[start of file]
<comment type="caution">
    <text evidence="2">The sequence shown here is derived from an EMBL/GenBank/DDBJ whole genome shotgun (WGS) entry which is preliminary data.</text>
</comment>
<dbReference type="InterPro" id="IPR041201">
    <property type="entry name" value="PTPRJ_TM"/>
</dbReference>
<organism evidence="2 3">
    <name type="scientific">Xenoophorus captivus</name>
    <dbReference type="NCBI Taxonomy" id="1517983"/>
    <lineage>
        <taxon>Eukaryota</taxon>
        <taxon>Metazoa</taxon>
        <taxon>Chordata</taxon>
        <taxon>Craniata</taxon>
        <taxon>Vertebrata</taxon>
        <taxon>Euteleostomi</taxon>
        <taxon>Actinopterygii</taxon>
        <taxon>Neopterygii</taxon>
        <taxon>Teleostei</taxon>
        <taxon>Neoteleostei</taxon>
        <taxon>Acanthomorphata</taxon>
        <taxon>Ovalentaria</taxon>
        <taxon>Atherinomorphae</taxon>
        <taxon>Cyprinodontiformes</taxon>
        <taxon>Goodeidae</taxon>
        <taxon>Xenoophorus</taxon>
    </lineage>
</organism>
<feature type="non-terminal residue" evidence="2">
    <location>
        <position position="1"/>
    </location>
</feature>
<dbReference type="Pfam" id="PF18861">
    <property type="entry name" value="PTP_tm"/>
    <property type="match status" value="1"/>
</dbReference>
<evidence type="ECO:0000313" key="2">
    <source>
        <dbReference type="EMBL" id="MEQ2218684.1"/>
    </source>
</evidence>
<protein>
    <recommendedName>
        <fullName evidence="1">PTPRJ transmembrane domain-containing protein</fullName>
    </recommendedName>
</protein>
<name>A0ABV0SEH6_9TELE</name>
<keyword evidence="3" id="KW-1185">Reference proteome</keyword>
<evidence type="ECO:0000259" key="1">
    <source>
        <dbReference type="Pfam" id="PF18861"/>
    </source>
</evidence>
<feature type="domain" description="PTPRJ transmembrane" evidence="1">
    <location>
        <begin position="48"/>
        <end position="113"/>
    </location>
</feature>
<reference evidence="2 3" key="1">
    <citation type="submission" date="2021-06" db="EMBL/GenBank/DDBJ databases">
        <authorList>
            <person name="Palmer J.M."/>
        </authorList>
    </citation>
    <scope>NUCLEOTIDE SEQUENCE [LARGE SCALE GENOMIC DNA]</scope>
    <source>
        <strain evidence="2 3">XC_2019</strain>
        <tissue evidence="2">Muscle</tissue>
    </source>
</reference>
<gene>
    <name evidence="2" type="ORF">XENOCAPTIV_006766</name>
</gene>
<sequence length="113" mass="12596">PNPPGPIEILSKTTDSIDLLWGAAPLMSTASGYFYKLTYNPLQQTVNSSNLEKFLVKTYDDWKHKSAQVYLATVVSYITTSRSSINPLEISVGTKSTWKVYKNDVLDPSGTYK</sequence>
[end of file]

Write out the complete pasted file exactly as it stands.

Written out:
<comment type="caution">
    <text evidence="2">The sequence shown here is derived from an EMBL/GenBank/DDBJ whole genome shotgun (WGS) entry which is preliminary data.</text>
</comment>
<dbReference type="InterPro" id="IPR041201">
    <property type="entry name" value="PTPRJ_TM"/>
</dbReference>
<organism evidence="2 3">
    <name type="scientific">Xenoophorus captivus</name>
    <dbReference type="NCBI Taxonomy" id="1517983"/>
    <lineage>
        <taxon>Eukaryota</taxon>
        <taxon>Metazoa</taxon>
        <taxon>Chordata</taxon>
        <taxon>Craniata</taxon>
        <taxon>Vertebrata</taxon>
        <taxon>Euteleostomi</taxon>
        <taxon>Actinopterygii</taxon>
        <taxon>Neopterygii</taxon>
        <taxon>Teleostei</taxon>
        <taxon>Neoteleostei</taxon>
        <taxon>Acanthomorphata</taxon>
        <taxon>Ovalentaria</taxon>
        <taxon>Atherinomorphae</taxon>
        <taxon>Cyprinodontiformes</taxon>
        <taxon>Goodeidae</taxon>
        <taxon>Xenoophorus</taxon>
    </lineage>
</organism>
<feature type="non-terminal residue" evidence="2">
    <location>
        <position position="1"/>
    </location>
</feature>
<dbReference type="Pfam" id="PF18861">
    <property type="entry name" value="PTP_tm"/>
    <property type="match status" value="1"/>
</dbReference>
<evidence type="ECO:0000313" key="2">
    <source>
        <dbReference type="EMBL" id="MEQ2218684.1"/>
    </source>
</evidence>
<protein>
    <recommendedName>
        <fullName evidence="1">PTPRJ transmembrane domain-containing protein</fullName>
    </recommendedName>
</protein>
<name>A0ABV0SEH6_9TELE</name>
<keyword evidence="3" id="KW-1185">Reference proteome</keyword>
<evidence type="ECO:0000259" key="1">
    <source>
        <dbReference type="Pfam" id="PF18861"/>
    </source>
</evidence>
<feature type="domain" description="PTPRJ transmembrane" evidence="1">
    <location>
        <begin position="48"/>
        <end position="113"/>
    </location>
</feature>
<reference evidence="2 3" key="1">
    <citation type="submission" date="2021-06" db="EMBL/GenBank/DDBJ databases">
        <authorList>
            <person name="Palmer J.M."/>
        </authorList>
    </citation>
    <scope>NUCLEOTIDE SEQUENCE [LARGE SCALE GENOMIC DNA]</scope>
    <source>
        <strain evidence="2 3">XC_2019</strain>
        <tissue evidence="2">Muscle</tissue>
    </source>
</reference>
<gene>
    <name evidence="2" type="ORF">XENOCAPTIV_006766</name>
</gene>
<sequence length="113" mass="12596">PNPPGPIEILSKTTDSIDLLWGAAPLMSTASGYFYKLTYNPLQQTVNSSNLEKFLVKTYDDWKHKSAQVYLATVVSYITTSRSSINPLEISVGTKSTWKVYKNDVLDPSGTYK</sequence>